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Voting in the UK General Election

By Mr Grumpy - Thu 13th May 2010

Like many expats, I still take an interest in UK Politics – especially with regards to a change of government or key politicians, as these matters inevitably have an effect on things like the currency exchange rate, or my voluntary pension contributions, and so on.

Of course I should have done something before now, but as soon as I heard that a general election date had been announced I decided that I wanted to vote, and sought to find out how I should go about this.

The adverts on TV referred me to go to a website called ‘aboutmyvote’ to check the exact procedure – which I learned was contacting my last council in the UK to inform them that I was now an overseas voter, and secondly to request either a postal or proxy vote. Having perhaps a misplaced confidence in the system, I opted for a postal vote.

This is where I took a gamble – The election was announced on the 6th of April, to take part on the 6th May and all overseas voting registrations had to be received back, signed and completed, by the 20th of April in order that the Ballot papers could be posted back out to the voter.

This I managed to do with little problem, however, I was out of the country (In the UK oddly enough) between the 23rd and 1st May. To make matters worse, the first postal day after my return was the 3rd of May, which meant that I had to post my completed ballot paper back to the UK by the 6th.

My vote did get posted back, but I have no idea if it was registered and went towards my candidate’s count.

Of course, I have no complaint about the system (with regards to me and my situation) – it was my choice to leave it so late to register as an overseas voter, and my choice to be out of the country to enable me to vote in sufficient time.

But I was concerned to hear that the overall voting system had been a complete cock-up. Many expats were reporting that when they received their envelopes from their respective councils in the UK, that the ballot paper was NOT included in the envelope (the important bit!) and that on contacting the council’s returning officer they were told that there was not sufficient time to send out a new ballot paper.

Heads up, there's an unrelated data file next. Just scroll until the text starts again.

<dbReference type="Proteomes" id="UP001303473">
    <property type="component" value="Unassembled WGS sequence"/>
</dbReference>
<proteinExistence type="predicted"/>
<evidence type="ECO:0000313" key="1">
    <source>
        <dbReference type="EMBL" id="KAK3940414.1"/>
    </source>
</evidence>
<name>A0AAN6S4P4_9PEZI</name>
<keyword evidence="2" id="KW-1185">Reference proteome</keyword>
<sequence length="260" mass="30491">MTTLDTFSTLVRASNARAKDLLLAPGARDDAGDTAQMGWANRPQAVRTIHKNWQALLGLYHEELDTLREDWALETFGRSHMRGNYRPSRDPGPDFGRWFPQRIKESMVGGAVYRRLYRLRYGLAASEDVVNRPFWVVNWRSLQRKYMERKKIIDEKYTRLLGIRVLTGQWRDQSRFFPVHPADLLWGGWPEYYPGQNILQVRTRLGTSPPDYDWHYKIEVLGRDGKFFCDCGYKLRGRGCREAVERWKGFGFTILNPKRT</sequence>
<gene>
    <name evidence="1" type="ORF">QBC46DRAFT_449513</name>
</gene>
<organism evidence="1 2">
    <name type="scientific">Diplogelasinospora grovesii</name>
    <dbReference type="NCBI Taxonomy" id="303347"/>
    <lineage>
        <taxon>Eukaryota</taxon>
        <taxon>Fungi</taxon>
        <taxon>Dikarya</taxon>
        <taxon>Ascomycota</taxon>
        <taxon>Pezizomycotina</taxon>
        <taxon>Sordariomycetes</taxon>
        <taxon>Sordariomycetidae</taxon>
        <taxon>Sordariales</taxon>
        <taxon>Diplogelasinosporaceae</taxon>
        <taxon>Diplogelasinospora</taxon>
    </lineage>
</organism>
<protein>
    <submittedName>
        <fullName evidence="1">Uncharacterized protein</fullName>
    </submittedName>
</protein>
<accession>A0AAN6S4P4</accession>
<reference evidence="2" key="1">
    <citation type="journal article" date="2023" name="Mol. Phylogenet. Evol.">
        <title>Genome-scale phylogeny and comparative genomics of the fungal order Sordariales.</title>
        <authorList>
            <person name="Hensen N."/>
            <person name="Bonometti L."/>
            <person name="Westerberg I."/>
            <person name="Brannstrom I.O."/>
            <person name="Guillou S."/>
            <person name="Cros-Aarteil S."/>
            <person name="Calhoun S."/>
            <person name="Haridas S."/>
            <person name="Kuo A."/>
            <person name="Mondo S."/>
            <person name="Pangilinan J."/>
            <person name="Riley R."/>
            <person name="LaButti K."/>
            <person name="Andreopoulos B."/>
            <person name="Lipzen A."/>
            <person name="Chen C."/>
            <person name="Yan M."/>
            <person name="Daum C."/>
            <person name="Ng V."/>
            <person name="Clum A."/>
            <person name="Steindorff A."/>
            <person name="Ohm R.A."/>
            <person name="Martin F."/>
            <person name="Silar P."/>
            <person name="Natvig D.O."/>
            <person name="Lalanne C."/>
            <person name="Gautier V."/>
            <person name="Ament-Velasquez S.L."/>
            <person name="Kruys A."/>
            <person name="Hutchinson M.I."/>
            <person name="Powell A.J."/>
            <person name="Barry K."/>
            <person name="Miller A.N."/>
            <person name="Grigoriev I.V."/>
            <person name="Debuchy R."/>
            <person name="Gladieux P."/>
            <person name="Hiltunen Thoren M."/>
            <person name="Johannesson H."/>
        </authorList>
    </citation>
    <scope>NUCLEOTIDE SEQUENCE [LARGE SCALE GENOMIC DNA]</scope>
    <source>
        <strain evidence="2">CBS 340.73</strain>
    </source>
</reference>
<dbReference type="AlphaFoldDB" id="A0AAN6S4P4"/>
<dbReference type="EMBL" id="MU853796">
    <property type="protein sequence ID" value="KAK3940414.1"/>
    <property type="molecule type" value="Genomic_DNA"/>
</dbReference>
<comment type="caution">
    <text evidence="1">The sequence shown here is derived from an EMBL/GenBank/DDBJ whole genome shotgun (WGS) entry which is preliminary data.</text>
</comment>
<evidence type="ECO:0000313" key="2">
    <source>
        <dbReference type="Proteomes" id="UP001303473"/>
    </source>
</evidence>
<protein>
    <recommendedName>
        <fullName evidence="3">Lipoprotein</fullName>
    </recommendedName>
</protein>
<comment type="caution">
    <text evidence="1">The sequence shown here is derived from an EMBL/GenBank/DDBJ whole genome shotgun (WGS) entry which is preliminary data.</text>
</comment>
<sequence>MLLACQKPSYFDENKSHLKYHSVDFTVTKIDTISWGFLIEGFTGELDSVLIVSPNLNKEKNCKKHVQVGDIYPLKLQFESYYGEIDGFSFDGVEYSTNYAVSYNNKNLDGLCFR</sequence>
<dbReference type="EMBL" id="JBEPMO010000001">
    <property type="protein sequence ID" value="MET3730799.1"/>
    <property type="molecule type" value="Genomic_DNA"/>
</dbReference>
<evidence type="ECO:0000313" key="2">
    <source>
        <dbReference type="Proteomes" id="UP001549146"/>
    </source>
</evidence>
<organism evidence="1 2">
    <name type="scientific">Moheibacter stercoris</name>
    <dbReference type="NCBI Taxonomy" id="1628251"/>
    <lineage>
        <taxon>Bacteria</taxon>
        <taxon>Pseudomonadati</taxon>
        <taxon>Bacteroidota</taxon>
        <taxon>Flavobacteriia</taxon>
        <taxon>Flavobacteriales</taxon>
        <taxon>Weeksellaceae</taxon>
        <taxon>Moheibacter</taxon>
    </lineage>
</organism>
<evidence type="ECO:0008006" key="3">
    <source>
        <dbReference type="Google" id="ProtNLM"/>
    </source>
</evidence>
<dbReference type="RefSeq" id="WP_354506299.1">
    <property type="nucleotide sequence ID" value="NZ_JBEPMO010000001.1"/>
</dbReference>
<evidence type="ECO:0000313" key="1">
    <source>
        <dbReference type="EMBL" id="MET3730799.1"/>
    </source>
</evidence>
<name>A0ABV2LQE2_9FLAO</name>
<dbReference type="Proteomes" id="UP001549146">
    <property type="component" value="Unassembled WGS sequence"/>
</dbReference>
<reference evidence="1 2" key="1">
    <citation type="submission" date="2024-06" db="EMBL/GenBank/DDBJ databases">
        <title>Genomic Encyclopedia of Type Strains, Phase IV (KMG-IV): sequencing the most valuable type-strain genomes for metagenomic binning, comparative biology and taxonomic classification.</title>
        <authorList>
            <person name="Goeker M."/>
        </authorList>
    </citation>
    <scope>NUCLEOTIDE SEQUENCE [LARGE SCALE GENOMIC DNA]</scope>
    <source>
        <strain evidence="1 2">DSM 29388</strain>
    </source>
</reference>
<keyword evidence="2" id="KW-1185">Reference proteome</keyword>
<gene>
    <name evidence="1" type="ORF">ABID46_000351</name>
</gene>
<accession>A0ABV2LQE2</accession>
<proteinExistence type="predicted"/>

Furthermore, thousands of serving soldiers overseas had experienced similar problems and they too were either unable to vote, or their ballot papers had not reached the returning officer in time.

Add this to the much publicised fiasco of voters being turned away from the polling stations and you can see that I share the frustration of the voting (ha!) public. It leaves me with a number of points or questions:

1.) Paying council tax and being on the electoral role is mandatory and registering as an overseas voter is optional, however, the councils MUST know the exact number of the population eligible to vote in their ward. Howso can then some council claim that they did not have enough resources (In some case officials counting the votes, in other cases actual ballot papers)? - Isn't also this exactly something that is paid for by the public included in council taxes? - So is not receiving this service, when paid for, classed as fraud?

2.) Surely there must be a contingency for NOT turning voters away from the booths if they had arrived at the Polling station in good time? – Like maybe locking them inside the room and supervising them until they had managed to cast their vote? – Who says that the gate must close by 10pm under all circumstances? - What happens if somebody was to cast a vote after 10pm - would they spontaneously combust?

3.) Doesn’t the Ministry of Defence know exactly how many serving officers they have overseas at any one time? Perhaps the very people that deserve a vote and a say in the way that the government is run is those that are prepared to put their lives on the line? - If I believed in conspiracy theories I might suggest that they may be concerned on how these soldiers may vote.

4.) What right does the UK Government now have in interfering in the Elections of other developing countries, like Iran or Afganistan, if they can’t even get their own house in order? Maybe the UN should send Inspectors and a Peace Keeping force over to the UK the next time an election is called.

5.) It is not that long ago that young women starved themselves to death or threw themselves under racehorses just for the privilege of having their voice heard - and not that much further back that being a voter was a position held by only a select and chosen few. For democracy to have taken to many years to advance to this point, only for the public to have their vote denied due to nothing more than incompetancy is ridiculous.

In some countries of the civilised world it is seen as a crime NOT to vote (although voting ‘none of the above’ is an option) and fines are even issued for those who do NOT turn out to vote. If you asked me last year I would have thought that this approach was a little extreme, however, since the general election has been held I am warming to the idea.

Being British citizen I am proud to be a member of a very exclusive club, and part of a country who prides itself on ‘doing things properly’. The UK is not a third world country although my confidence in the whole system has taken a beating.

I will make a note to myself in future to remember this whenever I have a moan about the whole system and the way that things are done over here in Spain.

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